My childhood area of New York bordered the remnants of the Puerto Rican Loisaida, and edges of Chinatown. As a result, our class was a mix of working class Asians and Latinos, along with Italians and African Americans. My kindergarten class was a reflection of this composition, which would have made any proponent of diversity happy. Our cognition of race at this point was limited to what we interacted with in reality. We could perceive a correlation of skin color to racial identity—lighter individuals being white, and darker individuals being black, with Asians and Latinos having their own looks—and this correlation was hammered home by interactions with the families of students. If one’s identity was not made immediately clear by their body, the sign to be read was the body of the person who was generally responsible for the student.
This is where the fluidity of my own racial identity began. In my mind (and the minds of my five year old peers) I was white. My skin color might have identified me as Latino, but my mother was a working class, Western European woman and that identity became my own. Indeed, my first memory of directly engaging race was mentioning to my mother something about how I was white. To which she responded that my impression was a half-truth; I was part white, but my dad was also Jamaican and Chinese.
This was not the biggest surprise in my mind. I was cognizant of a difference between my mother and myself, but this difference was brought out by social interactions. What enforced the conclusion of my whiteness in the classroom was the presence of my mother, a white woman. However, this was not enough for all people outside the classroom and it was the interactions with these people that made me suspect there was more to my identity. A prime example: there was a park near our apartment in which I regularly played. While the children played on the jungle gym, or by the sprinklers, our parents would gather and have the sorts of conversations adults have. Years later, my mom informed me about the subject of one such conversation: another white mother had seen me with my mother, and was not deceived. Thus, once I was out of earshot, she asked, “Where did you get him from?” This woman thought that my mother had a contact with a Latin American adoption agency.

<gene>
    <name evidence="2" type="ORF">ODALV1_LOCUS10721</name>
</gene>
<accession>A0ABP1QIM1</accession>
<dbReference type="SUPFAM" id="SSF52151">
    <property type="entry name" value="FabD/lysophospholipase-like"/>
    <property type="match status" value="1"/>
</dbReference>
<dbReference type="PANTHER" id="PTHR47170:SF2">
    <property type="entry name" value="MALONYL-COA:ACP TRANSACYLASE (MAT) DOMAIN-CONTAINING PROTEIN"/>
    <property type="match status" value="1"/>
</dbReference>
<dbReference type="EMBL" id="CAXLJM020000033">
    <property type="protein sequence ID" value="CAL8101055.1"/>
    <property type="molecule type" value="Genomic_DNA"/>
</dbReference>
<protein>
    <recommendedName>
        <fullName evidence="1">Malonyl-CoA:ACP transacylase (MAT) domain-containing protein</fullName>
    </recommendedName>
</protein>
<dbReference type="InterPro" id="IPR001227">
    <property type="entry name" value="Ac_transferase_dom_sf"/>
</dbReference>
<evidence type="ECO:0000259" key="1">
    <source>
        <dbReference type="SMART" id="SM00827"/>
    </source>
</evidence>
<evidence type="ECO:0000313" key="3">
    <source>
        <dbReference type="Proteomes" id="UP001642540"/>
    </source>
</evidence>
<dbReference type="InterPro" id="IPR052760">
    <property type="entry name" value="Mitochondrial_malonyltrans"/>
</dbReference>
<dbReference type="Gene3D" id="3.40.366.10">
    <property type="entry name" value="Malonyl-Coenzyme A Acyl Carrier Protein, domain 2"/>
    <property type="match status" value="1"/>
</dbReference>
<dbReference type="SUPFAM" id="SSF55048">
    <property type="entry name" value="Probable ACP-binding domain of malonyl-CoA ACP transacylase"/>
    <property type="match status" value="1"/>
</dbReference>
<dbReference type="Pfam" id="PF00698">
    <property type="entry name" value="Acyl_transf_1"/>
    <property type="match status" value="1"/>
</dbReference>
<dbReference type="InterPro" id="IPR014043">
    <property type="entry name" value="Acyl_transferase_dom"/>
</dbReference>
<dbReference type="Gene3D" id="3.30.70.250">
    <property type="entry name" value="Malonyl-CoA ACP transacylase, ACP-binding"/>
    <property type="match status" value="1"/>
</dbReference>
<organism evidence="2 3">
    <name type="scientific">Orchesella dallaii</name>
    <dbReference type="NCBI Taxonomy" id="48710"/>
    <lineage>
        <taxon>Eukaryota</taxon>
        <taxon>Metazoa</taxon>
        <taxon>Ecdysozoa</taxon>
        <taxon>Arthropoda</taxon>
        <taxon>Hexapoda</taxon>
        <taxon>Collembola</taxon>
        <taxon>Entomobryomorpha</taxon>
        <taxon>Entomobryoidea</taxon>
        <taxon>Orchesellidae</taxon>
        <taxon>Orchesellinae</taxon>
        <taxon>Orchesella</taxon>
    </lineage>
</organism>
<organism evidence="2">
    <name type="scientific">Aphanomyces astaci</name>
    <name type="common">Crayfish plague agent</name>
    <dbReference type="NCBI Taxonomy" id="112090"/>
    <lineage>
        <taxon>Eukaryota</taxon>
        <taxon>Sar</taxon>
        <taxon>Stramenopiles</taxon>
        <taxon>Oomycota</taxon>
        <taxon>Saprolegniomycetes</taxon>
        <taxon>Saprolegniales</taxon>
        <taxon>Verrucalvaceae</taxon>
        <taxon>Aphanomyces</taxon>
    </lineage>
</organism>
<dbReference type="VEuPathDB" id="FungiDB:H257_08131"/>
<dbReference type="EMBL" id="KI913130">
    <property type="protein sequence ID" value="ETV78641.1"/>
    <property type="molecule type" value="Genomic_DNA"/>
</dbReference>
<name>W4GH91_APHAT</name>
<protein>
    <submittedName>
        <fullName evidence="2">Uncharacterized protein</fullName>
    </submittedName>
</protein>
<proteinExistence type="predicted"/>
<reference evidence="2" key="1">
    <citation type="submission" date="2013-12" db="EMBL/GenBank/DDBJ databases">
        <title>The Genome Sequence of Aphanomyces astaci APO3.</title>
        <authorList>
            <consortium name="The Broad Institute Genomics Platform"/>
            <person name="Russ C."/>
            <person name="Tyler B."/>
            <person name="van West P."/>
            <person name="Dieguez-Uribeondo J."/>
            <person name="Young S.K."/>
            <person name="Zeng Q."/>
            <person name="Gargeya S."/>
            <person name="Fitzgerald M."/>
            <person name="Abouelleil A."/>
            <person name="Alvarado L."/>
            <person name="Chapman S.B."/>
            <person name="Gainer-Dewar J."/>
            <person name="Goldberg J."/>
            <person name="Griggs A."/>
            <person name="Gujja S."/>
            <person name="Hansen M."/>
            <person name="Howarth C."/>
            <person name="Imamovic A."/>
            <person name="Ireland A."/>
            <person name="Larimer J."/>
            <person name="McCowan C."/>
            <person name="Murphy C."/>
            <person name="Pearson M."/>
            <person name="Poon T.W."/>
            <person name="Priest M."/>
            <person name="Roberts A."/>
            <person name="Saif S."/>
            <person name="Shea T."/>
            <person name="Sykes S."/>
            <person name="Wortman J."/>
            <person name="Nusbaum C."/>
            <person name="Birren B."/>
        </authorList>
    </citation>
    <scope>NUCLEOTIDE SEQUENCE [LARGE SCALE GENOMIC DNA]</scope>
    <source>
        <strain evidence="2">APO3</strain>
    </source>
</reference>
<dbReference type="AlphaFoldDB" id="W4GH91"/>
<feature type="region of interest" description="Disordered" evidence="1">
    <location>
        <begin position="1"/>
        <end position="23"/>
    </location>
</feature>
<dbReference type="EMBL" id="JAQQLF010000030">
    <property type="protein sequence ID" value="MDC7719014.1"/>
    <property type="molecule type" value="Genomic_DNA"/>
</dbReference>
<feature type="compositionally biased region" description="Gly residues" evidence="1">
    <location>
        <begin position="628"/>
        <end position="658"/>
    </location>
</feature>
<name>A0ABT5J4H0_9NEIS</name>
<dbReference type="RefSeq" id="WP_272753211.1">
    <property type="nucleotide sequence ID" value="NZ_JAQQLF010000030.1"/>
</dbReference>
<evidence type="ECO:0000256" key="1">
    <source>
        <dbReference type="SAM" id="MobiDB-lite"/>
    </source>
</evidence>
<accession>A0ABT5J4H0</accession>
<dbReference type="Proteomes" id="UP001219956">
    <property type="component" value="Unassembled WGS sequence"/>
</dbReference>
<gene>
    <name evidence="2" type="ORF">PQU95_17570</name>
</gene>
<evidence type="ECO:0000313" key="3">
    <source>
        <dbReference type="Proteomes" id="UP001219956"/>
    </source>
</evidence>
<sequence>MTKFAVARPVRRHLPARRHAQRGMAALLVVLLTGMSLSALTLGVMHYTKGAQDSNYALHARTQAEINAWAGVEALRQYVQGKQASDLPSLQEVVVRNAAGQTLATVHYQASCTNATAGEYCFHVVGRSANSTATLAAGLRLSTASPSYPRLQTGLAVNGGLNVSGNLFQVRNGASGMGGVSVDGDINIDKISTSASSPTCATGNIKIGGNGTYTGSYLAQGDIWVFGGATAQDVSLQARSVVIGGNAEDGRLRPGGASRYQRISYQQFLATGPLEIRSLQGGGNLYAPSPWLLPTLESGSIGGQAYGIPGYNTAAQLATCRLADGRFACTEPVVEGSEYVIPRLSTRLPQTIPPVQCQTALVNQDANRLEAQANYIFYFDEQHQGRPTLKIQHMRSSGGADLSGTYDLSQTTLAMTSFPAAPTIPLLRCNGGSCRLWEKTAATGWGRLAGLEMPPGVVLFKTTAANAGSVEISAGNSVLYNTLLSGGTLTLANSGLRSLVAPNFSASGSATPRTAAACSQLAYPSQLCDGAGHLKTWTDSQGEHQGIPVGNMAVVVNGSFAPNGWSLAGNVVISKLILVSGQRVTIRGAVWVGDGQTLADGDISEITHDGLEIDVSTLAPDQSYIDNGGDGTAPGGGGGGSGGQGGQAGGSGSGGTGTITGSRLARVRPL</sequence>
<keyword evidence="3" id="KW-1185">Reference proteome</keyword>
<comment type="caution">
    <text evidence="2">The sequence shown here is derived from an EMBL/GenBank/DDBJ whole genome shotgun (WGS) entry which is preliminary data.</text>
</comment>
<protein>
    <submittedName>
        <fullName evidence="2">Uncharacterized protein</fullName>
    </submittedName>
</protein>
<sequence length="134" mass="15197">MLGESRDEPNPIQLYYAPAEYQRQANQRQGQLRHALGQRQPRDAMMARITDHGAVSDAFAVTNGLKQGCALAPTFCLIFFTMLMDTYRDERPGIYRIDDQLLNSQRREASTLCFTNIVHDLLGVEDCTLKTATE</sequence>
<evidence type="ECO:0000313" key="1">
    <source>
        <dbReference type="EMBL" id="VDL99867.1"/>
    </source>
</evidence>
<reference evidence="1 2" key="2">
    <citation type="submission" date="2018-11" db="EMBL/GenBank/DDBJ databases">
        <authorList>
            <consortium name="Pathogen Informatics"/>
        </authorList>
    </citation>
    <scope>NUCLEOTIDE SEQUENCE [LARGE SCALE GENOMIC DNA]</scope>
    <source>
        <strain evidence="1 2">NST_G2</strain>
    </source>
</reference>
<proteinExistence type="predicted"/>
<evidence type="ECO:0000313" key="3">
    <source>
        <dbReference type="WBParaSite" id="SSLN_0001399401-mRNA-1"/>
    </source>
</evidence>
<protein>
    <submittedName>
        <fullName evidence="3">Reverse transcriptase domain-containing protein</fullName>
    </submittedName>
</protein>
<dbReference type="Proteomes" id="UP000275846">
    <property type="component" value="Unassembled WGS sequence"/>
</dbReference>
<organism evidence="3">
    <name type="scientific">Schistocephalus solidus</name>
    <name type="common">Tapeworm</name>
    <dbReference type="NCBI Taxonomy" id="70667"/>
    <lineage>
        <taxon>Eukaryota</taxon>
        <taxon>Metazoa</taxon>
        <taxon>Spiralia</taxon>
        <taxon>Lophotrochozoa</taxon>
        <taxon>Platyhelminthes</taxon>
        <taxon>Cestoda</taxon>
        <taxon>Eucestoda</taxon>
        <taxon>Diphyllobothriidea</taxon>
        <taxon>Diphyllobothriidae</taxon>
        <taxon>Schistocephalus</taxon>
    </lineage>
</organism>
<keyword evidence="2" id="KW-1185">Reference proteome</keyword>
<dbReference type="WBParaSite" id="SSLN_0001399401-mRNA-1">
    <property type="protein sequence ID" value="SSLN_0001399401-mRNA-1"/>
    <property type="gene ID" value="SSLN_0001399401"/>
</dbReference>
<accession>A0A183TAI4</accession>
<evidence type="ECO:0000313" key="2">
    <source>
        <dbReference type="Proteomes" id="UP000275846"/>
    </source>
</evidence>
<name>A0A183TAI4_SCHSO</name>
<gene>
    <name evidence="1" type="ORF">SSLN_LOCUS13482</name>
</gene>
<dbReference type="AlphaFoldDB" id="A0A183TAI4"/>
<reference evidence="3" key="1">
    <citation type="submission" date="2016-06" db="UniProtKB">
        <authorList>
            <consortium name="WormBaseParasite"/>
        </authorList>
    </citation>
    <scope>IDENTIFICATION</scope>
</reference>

It was not a moment of malicious racism, and the woman became apologetic upon realizing that we were indeed biologically related, but it did reflect a number of normative assumptions she had made and was comfortable with sharing in public. Her question did not entertain the notion that a biological relation was possible—it made the normative assumption as one of adoptive kinship. This is reflective of a historical consciousness in which the world makes more sense maintaining the strict lines that bind our conceptual categories of race to empirics, rather than suggesting that the lines between them could change.
Of course, it is difficult to say whether biological relations ought to be presumed as normative ones for society, but what I wish to highlight is the selective standard by which this question of normativity is raised. It was not any other relation between child and parent that was question—it was my mother and myself. This is a question continually raised by people who think they are clever: “How do you know what you are if you never knew your dad?” The separation of empirical verification and conceptual trust is one that exists in every parental relationship. For all any of these people know, their parents had lied about being their parents, and were actually ex-KGB operatives. These explanations are rejected because they seem more complex and difficult to maintain. However, when it comes to multi-racial identity, everything that does not have immediate empirical verification, is available for strict scrutiny.
These forms of “benign” racism were equally prominent within my peer group. In fact, by 2nd grade, my peers had become incredibly good at creating groups based on ethnicity, and policing those lines. Throughout my interaction with Asian friends, for example this was a common response I would receive when they heard I was Chinese: “No you’re not. You don’t look it!” This was another simple negation, one that seems benign, as it came from seven year olds with little world experience. We would expect this of children in the same way we might expect a child to disbelieve in purple potatoes until presented with one. But people are not potatoes, and this was indicative of a larger problem—namely the inability to differentiate between races beyond empirics. These early experiences with empirical validation of race would later be the source of my peers’ conceptual ideas of race. This wasn’t a failure of the individual, but one in which the American state itself has been incapable of understanding racial lines, both conceptually and empirically, as moving targets.